The last letter I received was from the former Federal Attorney General – Philip Ruddock denying almost everything he said on the issue in previous correspondence – leaving it to me to somehow come to terms with the issue.

    Peter Breen later founded the Human Rights Party but then joined Morris Iemma’s Australian Labor Party – but was either expelled or resigned from the ALP over a somewhat contentious book he wrote and published.

    At one stage John Hatzistergos described the sale of “X” rated videos as a very serious crime but when Peter Breen brought the matter to his attention all he could ask was “how much do they cost ?”

    In March 2010 Lee Rhiannon of the Greens asked how it is that that which is legal to own and purchase, and available in copious quantities in New South Wales (BTW the number of stores in Penrith increased after the 2005 raids, with the store that was no doubt carrying bestiality warning that anyone caught stealing would be reported to police and be taken “directly to jail”) could result in a jail sentence for those involved in selling it.

    We have a situation where a person intererested in viewing an RC film (often perfectly legal overseas) can either:-

    a) purchase locally and while being free from criminal prosecution expose the person selling the material to a jail sentence (as happened in Oxford Street earlier this year)


    b) take the risk of importing it and then having it seized by customs (it happens often) and if seeking to resolve the issue be threatened with criminal sanctions by Australian Customs.

    This not only involves matters such as explicit depictions of rape (and I mean explicit) returned to me in 2004 by officers of the Office of Film and Literature Classification – and ignored entirely by the New South Wales police but also art films such as Salo.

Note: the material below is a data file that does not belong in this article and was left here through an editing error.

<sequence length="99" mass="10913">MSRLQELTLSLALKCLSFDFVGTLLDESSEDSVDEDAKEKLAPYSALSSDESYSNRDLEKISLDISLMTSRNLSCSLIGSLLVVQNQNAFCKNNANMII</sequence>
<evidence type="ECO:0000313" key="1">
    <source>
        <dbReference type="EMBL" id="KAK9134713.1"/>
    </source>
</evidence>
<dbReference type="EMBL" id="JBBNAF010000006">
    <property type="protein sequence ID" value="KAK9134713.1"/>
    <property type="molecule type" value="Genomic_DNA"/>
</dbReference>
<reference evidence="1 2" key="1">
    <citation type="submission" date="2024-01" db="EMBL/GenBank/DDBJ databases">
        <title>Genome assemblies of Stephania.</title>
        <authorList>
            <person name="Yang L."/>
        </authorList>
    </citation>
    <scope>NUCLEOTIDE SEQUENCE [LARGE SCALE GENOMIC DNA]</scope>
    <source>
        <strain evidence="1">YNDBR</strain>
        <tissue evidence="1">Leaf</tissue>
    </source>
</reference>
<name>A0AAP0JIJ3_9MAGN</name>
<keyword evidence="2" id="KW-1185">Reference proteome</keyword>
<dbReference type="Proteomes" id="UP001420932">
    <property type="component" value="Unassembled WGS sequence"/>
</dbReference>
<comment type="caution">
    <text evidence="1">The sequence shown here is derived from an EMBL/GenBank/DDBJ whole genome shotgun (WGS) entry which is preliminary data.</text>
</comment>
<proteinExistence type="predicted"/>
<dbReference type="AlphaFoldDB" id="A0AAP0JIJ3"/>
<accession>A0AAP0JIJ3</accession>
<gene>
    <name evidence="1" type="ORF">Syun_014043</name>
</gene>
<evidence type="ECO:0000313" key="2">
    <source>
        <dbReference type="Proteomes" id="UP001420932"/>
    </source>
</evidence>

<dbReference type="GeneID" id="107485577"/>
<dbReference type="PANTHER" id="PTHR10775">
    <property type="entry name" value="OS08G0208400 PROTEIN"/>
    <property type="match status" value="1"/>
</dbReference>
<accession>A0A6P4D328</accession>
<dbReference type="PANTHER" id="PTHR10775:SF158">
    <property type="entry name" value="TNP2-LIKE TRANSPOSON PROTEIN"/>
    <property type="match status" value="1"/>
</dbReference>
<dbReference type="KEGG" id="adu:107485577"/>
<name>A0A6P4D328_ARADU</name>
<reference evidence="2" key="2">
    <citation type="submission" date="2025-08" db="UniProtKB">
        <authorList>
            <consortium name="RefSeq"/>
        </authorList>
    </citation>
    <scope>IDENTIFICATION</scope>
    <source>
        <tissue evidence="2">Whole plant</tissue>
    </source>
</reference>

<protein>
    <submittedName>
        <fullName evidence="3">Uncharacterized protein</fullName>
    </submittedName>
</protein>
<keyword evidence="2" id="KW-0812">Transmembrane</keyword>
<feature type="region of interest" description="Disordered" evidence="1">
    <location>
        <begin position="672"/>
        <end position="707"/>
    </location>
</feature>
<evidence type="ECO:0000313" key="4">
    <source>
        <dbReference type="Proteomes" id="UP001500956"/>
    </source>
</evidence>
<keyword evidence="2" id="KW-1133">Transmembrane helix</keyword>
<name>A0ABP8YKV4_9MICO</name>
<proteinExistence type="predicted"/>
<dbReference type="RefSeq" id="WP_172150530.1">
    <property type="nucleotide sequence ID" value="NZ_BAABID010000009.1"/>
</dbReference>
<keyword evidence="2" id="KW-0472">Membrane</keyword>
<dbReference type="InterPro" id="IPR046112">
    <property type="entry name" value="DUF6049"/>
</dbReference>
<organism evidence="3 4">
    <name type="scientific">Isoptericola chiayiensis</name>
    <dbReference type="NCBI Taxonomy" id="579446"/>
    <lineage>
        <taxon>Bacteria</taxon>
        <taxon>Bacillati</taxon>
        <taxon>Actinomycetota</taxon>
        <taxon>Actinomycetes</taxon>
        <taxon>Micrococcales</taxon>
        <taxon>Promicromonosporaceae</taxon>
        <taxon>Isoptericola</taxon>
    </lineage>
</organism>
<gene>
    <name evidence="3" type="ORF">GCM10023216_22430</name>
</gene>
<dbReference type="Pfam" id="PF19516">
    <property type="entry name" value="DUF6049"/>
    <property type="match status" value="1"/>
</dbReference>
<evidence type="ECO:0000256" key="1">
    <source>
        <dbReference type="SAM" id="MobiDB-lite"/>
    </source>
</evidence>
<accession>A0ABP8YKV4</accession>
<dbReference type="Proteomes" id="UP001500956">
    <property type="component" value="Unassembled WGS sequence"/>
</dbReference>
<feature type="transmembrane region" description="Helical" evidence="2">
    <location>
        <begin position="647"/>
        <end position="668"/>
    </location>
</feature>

I was told I shouldn’t purchase material from outlets but it isn’t illegal either to purchase or own them.

    BTW The chinese version of Salo (not registered on the IMDB) is still the most viewed video on the nocensorshipaus YouTube channel – currently over 163,000 views – many of them in San Marino, Italy and neighbouring countries.

    This edited version was from a .vob file on a $15 DVD purchased in George Street where copious quantities of RC and/or unclassified material are still on sale. I still have it and it doesn’t have the explanatory material required for the recent authorised release. None of it’s in English (only French and Italian) so I guess I’m safe.

    The issue has it’s roots in 1984 legislation which prohibited the sale of unclassified material – not “X” rated material which wasn’t formally made illegal until 1995/1996.

    I have made this point in the Australian Computer Society ELSIC list. From what I understand I may be a member of the ACS Community Engagement Board (formerly the ACS Community Affairs Board) although unlike ELSIC the membership isn’t listed on the ACS website only in correspondence sent to me. Regardless I still make contributions to the ACS ELSIC list – which some people both in Australia and overseas seem to appreciate.


    Oh I notice from STOTC (Mike Meloni’s blog) that L.A Zombie has been banned in Melbourne – something to do with leather, guns and dongs & multiple types of flesh eating too !

  2. Addendum: It should be noted that New Zealand is a “state” for the purposes of SCAG. It is the only state attending that permits an R18+ classification for games. They seemingly always send someone – but as they believe the other Australasian states are somewhat backward when it comes to censorship they tend to listen rather than contribute.

    Other territories without the status of “state” as defined in the Australian Constitution (New Zealand for instance) send observers.


  3. Update:

    Tweet of the day from the State Attorney General on R18+ computer games

    @AusTigerTank this matter has a long way to go. First no one has defined what any new category will include.

    34 minutes ago via Twitter for BlackBerry® in reply to AusTigerTank

    I hope you aren’t expecting a definitive reply to your question regarding “Refused Classification” material.